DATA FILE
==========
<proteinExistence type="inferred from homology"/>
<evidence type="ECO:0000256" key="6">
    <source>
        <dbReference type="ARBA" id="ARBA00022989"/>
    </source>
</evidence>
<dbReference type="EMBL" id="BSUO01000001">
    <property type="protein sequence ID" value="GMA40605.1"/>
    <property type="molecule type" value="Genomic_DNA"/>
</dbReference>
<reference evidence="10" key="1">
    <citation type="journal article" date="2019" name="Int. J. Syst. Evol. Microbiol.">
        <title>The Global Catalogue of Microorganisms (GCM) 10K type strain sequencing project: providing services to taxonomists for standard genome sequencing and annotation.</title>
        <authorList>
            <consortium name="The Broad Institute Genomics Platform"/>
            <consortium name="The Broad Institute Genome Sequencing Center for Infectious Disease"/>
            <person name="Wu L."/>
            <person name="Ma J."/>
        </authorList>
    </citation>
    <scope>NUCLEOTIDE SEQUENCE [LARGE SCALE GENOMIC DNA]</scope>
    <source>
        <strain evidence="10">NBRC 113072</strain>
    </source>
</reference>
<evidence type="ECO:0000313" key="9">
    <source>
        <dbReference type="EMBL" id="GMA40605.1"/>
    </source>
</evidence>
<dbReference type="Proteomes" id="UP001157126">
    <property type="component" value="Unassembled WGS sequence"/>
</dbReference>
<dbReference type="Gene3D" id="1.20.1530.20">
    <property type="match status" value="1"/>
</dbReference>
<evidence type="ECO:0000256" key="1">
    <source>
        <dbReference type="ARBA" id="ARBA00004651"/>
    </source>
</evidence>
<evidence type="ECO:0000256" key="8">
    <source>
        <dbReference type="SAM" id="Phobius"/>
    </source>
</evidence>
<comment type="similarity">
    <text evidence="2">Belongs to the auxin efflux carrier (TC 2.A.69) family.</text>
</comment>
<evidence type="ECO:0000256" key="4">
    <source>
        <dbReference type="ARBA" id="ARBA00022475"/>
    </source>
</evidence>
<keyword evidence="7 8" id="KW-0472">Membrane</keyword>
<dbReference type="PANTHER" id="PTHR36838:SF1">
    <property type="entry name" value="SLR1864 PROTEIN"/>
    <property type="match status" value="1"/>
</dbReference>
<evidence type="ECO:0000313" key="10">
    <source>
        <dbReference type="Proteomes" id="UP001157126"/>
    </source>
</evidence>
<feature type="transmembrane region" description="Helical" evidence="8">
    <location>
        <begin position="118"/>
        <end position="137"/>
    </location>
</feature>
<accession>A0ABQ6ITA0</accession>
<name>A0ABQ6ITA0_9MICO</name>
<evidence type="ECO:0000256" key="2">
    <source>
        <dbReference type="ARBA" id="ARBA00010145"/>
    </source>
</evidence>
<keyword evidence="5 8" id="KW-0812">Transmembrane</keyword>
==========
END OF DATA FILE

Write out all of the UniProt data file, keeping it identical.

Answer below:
<proteinExistence type="inferred from homology"/>
<evidence type="ECO:0000256" key="6">
    <source>
        <dbReference type="ARBA" id="ARBA00022989"/>
    </source>
</evidence>
<dbReference type="EMBL" id="BSUO01000001">
    <property type="protein sequence ID" value="GMA40605.1"/>
    <property type="molecule type" value="Genomic_DNA"/>
</dbReference>
<reference evidence="10" key="1">
    <citation type="journal article" date="2019" name="Int. J. Syst. Evol. Microbiol.">
        <title>The Global Catalogue of Microorganisms (GCM) 10K type strain sequencing project: providing services to taxonomists for standard genome sequencing and annotation.</title>
        <authorList>
            <consortium name="The Broad Institute Genomics Platform"/>
            <consortium name="The Broad Institute Genome Sequencing Center for Infectious Disease"/>
            <person name="Wu L."/>
            <person name="Ma J."/>
        </authorList>
    </citation>
    <scope>NUCLEOTIDE SEQUENCE [LARGE SCALE GENOMIC DNA]</scope>
    <source>
        <strain evidence="10">NBRC 113072</strain>
    </source>
</reference>
<evidence type="ECO:0000313" key="9">
    <source>
        <dbReference type="EMBL" id="GMA40605.1"/>
    </source>
</evidence>
<dbReference type="Proteomes" id="UP001157126">
    <property type="component" value="Unassembled WGS sequence"/>
</dbReference>
<dbReference type="Gene3D" id="1.20.1530.20">
    <property type="match status" value="1"/>
</dbReference>
<evidence type="ECO:0000256" key="1">
    <source>
        <dbReference type="ARBA" id="ARBA00004651"/>
    </source>
</evidence>
<evidence type="ECO:0000256" key="8">
    <source>
        <dbReference type="SAM" id="Phobius"/>
    </source>
</evidence>
<comment type="similarity">
    <text evidence="2">Belongs to the auxin efflux carrier (TC 2.A.69) family.</text>
</comment>
<evidence type="ECO:0000256" key="4">
    <source>
        <dbReference type="ARBA" id="ARBA00022475"/>
    </source>
</evidence>
<keyword evidence="7 8" id="KW-0472">Membrane</keyword>
<dbReference type="PANTHER" id="PTHR36838:SF1">
    <property type="entry name" value="SLR1864 PROTEIN"/>
    <property type="match status" value="1"/>
</dbReference>
<evidence type="ECO:0000313" key="10">
    <source>
        <dbReference type="Proteomes" id="UP001157126"/>
    </source>
</evidence>
<feature type="transmembrane region" description="Helical" evidence="8">
    <location>
        <begin position="118"/>
        <end position="137"/>
    </location>
</feature>
<accession>A0ABQ6ITA0</accession>
<name>A0ABQ6ITA0_9MICO</name>
<evidence type="ECO:0000256" key="2">
    <source>
        <dbReference type="ARBA" id="ARBA00010145"/>
    </source>
</evidence>
<keyword evidence="5 8" id="KW-0812">Transmembrane</keyword>